Alabama Agriculture and Industries Commissioner John McMillan has announced that two positive tests for Eastern equine encephalitis (EEE) have been reported by the department’s diagnostic laboratory located in Auburn. One sample was collected from a horse in Dallas County and the other sample was collected from a horse located in Mississippi.

“This is the time of year that we are extremely vulnerable to the spread of mosquito-borne viruses and we need to protect our livestock and ourselves,” said McMillan. “I want to encourage horse owners to vaccinate their horses for both EEE and West Nile virus (WNV) as soon as possible.”

A viral disease, EEE affects the central nervous system and is transmitted to horses by infected mosquitoes. Clinical signs of EEE include moderate to high fever, depression, lack of appetite, cranial nerve deficits (facial paralysis, tongue weakness, difficulty swallowing), behavioral changes (aggression, self-mutilation, or drowsiness), gait abnormalities, or severe central nervous system signs, such as head-pressing, circling, blindness, and seizures.

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The course of EEE can be swift, with death occurring two to three days after onset of clinical signs despite intensive care; fatality rates reach 75-80% among horses. Horses that survive might have long-lasting impairments and neurologic problems.

West Nile is also transmitted to horses via bites from infected mosquitoes. Clinical signs for WNV include flulike signs, where the horse seems mildly anorexic and depressed; fine and coarse muscle and skin fasciculations (twitching); hyperesthesia (hypersensitivity to touch and sound); changes in mentation (mentality), when horses look like they are daydreaming or "just not with it"; occasional somnolence (drowsiness); propulsive walking (driving or pushing forward, often without control); and "spinal" signs, including asymmetrical weakness. Some horses show asymmetrical or symmetrical ataxia. Equine mortality rate can be as high as 30-40%.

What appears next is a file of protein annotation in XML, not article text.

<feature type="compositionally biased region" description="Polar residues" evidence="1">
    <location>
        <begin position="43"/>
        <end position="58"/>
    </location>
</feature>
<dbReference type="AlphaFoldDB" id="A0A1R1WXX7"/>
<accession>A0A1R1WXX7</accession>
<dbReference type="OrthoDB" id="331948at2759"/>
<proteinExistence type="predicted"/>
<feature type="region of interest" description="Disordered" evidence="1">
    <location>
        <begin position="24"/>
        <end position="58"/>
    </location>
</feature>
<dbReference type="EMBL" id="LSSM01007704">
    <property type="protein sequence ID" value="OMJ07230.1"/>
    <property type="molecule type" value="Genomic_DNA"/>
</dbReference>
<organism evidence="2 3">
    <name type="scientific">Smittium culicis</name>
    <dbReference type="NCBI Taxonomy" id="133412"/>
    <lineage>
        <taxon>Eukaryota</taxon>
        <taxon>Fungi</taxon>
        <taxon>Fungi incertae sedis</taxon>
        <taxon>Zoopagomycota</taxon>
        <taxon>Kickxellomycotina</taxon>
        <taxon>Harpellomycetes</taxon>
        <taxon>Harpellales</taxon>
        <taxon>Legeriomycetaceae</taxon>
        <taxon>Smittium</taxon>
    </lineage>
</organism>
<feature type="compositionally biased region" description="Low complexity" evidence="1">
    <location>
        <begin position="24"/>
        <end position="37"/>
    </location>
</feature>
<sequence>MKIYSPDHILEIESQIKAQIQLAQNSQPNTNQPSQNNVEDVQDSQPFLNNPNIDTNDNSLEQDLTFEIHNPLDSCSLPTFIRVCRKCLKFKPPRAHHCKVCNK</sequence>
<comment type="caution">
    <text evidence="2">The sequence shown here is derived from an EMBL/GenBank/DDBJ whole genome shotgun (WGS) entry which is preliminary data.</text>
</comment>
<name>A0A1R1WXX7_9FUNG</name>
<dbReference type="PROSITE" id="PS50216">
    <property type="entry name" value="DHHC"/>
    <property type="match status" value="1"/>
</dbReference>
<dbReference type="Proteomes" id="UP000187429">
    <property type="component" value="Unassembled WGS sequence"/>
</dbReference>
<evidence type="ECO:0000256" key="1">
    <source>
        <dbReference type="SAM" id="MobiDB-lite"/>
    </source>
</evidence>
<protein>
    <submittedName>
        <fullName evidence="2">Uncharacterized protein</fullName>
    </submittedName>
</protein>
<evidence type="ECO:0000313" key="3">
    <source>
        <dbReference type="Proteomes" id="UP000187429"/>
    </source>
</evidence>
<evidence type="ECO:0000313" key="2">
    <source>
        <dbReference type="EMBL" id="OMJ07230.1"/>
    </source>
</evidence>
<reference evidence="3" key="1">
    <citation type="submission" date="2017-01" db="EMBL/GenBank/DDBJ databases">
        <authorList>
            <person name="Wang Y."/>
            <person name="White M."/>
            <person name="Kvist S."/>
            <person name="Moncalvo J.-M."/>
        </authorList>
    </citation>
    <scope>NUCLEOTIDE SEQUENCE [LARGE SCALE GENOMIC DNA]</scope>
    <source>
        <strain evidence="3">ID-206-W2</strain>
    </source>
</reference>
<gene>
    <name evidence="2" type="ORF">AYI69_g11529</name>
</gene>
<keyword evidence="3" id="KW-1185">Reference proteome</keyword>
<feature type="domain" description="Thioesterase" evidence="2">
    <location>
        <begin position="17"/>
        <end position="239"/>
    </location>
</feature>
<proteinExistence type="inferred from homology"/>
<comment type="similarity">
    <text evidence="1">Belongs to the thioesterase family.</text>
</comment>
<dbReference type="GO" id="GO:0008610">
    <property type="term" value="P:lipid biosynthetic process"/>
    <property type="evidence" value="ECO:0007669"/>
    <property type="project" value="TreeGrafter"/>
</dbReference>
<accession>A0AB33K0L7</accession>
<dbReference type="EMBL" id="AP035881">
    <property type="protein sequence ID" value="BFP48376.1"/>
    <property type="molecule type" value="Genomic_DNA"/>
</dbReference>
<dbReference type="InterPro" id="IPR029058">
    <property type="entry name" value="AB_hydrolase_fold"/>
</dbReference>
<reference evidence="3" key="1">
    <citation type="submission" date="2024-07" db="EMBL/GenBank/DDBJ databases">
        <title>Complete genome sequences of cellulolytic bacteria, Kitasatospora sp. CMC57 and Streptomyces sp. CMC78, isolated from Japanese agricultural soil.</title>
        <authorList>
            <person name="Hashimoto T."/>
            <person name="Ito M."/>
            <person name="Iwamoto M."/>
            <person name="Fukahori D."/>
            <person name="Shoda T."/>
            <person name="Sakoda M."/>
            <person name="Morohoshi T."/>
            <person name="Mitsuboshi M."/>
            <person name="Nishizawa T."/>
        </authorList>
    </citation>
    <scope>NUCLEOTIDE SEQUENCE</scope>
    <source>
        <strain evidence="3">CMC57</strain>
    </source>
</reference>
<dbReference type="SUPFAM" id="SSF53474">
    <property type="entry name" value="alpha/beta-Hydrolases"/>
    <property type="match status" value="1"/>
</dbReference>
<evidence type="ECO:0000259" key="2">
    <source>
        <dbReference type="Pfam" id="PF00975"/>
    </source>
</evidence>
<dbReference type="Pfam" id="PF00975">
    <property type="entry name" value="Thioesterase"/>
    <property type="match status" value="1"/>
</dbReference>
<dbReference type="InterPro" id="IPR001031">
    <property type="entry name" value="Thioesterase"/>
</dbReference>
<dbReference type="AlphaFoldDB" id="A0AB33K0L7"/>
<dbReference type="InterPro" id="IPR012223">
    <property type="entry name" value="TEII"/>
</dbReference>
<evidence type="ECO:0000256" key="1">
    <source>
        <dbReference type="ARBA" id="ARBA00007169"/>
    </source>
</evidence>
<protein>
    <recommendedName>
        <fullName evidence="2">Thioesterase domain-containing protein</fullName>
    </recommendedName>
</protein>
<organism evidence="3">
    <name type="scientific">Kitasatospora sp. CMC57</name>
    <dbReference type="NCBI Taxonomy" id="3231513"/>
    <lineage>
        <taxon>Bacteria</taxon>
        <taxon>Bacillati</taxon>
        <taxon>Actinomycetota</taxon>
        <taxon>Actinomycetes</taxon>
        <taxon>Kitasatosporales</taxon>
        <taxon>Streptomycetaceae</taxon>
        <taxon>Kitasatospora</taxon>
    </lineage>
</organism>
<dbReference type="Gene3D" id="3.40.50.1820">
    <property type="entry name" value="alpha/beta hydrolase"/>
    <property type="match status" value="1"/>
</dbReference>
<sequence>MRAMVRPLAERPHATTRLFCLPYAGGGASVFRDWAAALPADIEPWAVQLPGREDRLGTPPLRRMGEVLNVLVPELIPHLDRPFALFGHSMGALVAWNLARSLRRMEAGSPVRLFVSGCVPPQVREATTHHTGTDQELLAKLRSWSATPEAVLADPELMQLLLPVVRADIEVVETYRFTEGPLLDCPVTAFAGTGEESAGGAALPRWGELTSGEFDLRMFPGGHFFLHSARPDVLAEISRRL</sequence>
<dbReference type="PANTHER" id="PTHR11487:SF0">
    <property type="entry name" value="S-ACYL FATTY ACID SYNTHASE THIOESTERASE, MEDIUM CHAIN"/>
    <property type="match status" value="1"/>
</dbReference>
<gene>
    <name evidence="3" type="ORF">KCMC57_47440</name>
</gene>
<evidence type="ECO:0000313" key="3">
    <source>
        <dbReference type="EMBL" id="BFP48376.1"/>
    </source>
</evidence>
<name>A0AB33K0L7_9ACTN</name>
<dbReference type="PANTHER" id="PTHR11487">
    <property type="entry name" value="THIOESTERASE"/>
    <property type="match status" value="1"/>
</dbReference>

The clinical signs of both EEE and WNV can be consistent with other important neurologic diseases such as rabies and equine herpesvirus; therefore it is important to work with your veterinarian to get an accurate diagnosis through laboratory testing.

McMillan and State Veterinarian Tony Frazier, DVM, recommend vaccinating Alabama horses every six months against both EEE and WNV. Horse owners are encouraged to contact their veterinarian to schedule a vaccination for their horses. The public is also advised to make every effort to reduce human exposure to mosquitoes during this time of year.